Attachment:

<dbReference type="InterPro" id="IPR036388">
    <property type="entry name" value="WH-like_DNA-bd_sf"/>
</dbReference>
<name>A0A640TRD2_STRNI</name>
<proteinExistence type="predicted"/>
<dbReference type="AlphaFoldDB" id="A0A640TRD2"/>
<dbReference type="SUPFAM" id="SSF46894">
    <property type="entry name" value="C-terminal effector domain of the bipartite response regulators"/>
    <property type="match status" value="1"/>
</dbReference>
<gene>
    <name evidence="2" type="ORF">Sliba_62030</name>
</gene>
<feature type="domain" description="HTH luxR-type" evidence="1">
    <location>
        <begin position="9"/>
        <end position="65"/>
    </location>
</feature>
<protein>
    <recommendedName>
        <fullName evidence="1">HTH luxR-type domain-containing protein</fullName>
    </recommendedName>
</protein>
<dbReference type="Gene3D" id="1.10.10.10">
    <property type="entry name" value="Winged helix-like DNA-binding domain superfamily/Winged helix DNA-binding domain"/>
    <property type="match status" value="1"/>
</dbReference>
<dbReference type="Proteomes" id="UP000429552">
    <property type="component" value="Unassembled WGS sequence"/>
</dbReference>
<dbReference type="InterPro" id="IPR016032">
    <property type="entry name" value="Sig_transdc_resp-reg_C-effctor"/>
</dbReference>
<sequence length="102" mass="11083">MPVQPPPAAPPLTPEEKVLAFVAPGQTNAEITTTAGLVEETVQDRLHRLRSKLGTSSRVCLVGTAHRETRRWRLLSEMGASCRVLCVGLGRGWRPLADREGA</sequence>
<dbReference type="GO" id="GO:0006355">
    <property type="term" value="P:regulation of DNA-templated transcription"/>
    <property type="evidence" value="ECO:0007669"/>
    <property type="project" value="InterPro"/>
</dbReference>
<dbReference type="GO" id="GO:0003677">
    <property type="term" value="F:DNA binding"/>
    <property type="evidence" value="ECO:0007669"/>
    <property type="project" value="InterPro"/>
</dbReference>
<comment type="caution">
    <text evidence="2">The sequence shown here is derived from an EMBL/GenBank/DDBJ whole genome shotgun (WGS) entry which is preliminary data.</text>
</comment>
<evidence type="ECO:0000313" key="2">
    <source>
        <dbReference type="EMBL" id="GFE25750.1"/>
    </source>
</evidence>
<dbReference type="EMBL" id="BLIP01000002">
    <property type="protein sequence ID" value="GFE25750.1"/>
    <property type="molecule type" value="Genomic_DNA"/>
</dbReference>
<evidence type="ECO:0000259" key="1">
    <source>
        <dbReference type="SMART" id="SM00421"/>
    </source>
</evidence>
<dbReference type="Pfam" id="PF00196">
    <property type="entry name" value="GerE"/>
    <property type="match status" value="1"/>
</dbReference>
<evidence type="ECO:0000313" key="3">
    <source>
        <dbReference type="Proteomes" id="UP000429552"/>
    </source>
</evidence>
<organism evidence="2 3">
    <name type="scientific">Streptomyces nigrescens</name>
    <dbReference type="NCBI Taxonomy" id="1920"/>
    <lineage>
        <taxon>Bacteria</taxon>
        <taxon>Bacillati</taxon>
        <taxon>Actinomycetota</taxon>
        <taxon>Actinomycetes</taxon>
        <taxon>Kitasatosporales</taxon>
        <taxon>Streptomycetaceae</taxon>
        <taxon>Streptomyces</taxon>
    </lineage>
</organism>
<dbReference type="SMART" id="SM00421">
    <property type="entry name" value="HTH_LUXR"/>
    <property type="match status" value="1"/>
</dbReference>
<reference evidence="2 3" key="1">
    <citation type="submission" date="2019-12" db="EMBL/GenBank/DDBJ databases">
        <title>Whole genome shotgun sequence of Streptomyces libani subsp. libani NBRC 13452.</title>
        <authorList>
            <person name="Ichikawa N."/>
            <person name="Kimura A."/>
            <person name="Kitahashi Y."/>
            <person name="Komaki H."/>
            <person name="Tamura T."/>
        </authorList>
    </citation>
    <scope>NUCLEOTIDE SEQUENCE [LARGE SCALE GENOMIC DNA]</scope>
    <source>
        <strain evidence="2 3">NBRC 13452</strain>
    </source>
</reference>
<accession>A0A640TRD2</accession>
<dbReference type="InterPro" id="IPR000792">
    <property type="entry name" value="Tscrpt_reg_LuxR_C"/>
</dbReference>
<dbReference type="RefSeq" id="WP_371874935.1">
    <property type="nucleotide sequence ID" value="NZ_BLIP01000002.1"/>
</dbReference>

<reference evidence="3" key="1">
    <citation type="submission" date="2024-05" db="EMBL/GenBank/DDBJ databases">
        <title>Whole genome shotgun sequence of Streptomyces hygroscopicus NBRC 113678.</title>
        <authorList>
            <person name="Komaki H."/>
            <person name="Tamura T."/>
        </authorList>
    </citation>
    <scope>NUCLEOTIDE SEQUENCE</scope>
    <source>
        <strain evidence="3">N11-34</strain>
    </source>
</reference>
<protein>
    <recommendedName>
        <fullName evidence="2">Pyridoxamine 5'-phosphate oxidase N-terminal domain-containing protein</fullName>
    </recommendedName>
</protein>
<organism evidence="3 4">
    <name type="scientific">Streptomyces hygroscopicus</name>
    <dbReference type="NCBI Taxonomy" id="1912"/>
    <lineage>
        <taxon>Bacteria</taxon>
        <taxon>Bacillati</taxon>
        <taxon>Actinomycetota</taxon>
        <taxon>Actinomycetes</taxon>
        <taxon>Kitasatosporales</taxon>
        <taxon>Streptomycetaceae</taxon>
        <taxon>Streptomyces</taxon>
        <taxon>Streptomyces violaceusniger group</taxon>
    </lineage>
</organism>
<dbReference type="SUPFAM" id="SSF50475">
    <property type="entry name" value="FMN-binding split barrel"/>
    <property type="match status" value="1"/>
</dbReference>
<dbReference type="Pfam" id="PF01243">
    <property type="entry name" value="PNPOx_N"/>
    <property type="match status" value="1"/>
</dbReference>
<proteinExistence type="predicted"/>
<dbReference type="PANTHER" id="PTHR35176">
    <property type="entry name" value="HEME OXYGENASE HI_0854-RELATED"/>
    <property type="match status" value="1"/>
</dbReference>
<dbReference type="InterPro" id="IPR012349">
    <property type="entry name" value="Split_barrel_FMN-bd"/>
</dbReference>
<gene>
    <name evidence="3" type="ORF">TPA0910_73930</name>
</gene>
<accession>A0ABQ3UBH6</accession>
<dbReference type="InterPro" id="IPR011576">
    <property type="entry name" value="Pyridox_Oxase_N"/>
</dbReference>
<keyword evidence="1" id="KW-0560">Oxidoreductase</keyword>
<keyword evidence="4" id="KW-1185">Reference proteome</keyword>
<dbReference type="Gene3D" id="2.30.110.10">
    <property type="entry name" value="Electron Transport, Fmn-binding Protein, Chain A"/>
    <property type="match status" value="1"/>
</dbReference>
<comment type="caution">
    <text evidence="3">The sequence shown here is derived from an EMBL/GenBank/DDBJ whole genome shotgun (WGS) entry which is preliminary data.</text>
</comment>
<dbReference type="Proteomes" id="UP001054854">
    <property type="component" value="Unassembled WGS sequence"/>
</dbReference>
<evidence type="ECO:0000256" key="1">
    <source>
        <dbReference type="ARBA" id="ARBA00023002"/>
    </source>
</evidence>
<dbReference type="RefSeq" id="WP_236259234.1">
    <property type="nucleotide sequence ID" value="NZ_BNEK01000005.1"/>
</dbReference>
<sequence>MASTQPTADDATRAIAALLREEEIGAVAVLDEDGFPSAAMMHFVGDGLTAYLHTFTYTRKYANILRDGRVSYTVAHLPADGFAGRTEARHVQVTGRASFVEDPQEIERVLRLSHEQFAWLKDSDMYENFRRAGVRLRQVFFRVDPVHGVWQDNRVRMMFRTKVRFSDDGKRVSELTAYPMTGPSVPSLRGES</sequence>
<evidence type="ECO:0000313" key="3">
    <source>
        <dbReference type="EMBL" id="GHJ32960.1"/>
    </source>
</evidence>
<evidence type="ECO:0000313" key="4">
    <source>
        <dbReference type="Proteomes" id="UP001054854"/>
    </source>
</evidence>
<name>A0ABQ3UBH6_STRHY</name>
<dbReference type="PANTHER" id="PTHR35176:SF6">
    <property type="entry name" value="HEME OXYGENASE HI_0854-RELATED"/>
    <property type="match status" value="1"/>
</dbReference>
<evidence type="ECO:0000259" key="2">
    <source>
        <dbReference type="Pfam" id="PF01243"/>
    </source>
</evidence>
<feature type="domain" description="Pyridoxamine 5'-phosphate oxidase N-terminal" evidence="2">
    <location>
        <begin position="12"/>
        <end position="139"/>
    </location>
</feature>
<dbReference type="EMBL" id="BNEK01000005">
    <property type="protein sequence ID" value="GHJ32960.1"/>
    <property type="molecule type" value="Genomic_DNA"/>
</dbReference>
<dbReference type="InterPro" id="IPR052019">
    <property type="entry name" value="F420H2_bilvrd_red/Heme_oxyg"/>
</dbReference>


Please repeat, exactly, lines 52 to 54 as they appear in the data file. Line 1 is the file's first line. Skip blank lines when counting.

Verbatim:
    </source>
</evidence>
<dbReference type="EMBL" id="BLIP01000002">